The suit was filed in 2007 by 387 people who were within 12 kilometers of ground zero at the time of the August 9 attack. These victims requested that the central, prefectural and municipal governments issue health cards offering them full medical compensation given to other atomic bomb victims, regardless of where they live.
They are currently classified as people who experienced the bombing, but not as survivors, or "hibakusha."
Japan's Supreme Court found that these people were outside the government-recognized zone that qualifies for free mental illness and other medical treatment.
The Japanese government recognizes those who were within an oval shape — seven kilometers from east to west and around 12 kilometers north to south from the attack — as recognized survivors who are eligible for free treatment for almost all kinds of diseases.
However, those who were within 12 kilometers of ground zero but not in the state-designated zone qualify for free treatment for mental illness caused by the bombing, but only if they still live in Nagasaki Prefecture. According to officials, there are 6,278 people who are in this category.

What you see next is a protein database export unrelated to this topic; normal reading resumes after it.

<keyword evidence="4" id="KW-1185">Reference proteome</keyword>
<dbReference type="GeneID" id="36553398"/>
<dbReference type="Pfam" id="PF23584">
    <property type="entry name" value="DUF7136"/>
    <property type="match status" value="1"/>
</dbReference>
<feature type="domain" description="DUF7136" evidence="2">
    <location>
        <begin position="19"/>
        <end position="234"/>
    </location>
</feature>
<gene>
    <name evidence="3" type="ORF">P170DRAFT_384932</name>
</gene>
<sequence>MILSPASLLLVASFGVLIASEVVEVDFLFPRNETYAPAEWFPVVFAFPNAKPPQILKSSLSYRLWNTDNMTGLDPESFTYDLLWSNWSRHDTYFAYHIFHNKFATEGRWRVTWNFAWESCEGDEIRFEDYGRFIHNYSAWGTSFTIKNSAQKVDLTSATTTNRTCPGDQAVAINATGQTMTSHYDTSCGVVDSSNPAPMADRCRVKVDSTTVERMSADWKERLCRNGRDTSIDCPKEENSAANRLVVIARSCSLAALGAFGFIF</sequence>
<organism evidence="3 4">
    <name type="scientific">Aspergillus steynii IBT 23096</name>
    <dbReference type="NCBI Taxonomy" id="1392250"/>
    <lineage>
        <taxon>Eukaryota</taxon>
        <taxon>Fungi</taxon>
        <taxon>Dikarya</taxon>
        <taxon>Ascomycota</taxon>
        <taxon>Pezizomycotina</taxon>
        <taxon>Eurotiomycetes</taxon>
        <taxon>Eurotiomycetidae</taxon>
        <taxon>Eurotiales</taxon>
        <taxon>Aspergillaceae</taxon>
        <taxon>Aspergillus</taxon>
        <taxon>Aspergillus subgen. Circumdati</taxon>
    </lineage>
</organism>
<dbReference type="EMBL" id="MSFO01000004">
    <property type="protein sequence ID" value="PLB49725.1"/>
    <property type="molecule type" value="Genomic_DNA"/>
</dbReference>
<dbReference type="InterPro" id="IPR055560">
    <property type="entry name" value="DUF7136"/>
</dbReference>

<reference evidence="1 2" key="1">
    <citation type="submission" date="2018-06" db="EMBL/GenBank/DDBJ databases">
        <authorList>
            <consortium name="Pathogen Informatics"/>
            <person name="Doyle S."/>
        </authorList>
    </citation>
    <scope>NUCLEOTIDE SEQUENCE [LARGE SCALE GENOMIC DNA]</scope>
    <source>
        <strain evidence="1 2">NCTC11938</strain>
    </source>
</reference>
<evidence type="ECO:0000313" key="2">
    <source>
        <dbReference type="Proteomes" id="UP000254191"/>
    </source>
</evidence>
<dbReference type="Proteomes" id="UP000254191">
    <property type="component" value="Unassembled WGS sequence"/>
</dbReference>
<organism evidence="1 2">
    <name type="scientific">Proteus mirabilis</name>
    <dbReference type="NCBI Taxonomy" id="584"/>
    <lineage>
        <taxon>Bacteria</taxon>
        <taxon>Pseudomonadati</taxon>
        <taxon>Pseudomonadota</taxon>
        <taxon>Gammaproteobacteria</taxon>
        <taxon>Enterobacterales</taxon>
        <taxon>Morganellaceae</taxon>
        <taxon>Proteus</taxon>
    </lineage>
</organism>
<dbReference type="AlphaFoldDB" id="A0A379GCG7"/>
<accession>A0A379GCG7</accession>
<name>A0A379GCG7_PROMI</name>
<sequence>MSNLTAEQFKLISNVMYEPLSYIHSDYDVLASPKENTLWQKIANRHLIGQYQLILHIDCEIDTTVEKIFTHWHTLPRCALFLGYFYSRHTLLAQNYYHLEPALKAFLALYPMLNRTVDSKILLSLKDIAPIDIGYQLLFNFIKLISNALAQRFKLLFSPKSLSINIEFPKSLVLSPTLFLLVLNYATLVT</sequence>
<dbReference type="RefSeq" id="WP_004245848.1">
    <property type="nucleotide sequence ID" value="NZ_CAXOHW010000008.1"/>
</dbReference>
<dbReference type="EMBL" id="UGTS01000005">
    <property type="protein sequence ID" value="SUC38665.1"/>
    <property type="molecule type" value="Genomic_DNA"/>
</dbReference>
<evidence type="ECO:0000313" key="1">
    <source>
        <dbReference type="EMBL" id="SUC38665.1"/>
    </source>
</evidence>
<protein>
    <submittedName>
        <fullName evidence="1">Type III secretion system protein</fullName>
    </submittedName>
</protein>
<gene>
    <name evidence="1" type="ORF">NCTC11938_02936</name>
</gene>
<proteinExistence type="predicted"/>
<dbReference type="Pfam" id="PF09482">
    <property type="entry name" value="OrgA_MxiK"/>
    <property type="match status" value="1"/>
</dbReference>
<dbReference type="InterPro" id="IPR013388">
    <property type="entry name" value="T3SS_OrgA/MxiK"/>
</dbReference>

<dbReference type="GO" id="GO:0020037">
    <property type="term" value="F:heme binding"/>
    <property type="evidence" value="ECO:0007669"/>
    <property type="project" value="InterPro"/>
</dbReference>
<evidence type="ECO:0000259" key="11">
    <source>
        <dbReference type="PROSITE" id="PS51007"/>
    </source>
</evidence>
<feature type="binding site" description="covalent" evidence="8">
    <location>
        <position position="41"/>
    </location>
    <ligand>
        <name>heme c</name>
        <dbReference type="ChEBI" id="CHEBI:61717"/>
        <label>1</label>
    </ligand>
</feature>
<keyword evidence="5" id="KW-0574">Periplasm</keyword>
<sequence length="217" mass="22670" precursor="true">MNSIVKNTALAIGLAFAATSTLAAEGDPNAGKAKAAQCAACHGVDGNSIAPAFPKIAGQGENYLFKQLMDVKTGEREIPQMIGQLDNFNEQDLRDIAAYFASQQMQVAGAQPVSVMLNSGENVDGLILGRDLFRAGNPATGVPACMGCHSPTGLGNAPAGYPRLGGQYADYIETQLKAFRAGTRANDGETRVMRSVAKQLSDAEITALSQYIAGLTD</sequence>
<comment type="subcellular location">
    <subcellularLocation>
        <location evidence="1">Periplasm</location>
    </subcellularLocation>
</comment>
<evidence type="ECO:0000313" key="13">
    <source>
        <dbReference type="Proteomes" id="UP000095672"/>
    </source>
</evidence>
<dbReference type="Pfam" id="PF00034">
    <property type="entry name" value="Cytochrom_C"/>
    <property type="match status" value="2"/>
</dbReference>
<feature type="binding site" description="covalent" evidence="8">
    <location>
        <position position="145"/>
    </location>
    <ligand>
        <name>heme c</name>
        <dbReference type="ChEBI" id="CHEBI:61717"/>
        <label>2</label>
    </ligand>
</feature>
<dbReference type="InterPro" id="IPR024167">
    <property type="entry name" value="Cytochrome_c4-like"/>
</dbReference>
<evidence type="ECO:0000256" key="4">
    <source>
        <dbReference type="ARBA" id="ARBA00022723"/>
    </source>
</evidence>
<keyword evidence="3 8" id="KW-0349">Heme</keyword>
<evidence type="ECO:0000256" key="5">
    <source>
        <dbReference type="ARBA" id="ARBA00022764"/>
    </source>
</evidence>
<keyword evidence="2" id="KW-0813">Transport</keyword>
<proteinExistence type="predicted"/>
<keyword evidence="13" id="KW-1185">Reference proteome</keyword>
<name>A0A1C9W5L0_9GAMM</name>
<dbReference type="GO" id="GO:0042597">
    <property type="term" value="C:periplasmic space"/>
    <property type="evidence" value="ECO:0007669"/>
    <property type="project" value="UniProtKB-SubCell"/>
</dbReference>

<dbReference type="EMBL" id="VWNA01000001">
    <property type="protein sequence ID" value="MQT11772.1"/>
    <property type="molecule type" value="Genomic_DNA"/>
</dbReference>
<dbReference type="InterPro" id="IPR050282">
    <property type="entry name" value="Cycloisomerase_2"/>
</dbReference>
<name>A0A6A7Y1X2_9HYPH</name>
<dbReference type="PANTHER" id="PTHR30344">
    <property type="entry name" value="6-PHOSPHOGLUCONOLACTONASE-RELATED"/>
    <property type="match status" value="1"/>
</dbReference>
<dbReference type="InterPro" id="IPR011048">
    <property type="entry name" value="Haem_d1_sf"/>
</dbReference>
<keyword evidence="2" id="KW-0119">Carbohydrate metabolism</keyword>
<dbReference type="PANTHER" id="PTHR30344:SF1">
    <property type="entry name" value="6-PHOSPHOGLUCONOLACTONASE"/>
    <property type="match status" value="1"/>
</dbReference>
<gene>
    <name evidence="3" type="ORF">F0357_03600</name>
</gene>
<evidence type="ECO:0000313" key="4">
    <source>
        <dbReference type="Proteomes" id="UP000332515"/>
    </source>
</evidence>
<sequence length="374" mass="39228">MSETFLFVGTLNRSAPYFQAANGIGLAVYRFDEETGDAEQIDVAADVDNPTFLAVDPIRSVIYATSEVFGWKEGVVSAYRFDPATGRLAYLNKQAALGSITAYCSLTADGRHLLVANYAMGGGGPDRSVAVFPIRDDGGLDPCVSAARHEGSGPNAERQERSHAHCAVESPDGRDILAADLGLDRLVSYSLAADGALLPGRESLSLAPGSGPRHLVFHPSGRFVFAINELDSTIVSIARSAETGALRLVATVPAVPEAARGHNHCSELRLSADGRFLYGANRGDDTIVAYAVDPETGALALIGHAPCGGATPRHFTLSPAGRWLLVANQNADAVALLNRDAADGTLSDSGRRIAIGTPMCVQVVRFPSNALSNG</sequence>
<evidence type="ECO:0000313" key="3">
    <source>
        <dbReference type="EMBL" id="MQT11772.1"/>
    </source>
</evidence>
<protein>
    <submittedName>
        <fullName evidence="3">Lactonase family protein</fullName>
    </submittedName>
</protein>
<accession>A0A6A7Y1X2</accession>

"Officially recognized survivors, on the other hand, can receive free treatment for almost all kinds of diseases no matter where they live," a Nagasaki prefectural official said.
"I'm disappointed and dumbfounded by the top court's decision," said 81-year-old Chiyoko Iwanaga, who led the plaintiffs, the Japan Times reported.
Even though the 387 victims claim to have suffered acute radiation-related diseases from the attack, the top court upheld a 2012 Nagasaki District Court ruling that the symptoms being described are not caused by radiation exposure.
"I don't know how to explain to those who are struggling to pay medical fees and those who are hospitalized. Although we are getting old and exhausted, I will keep challenging. The truth can't be bent," she said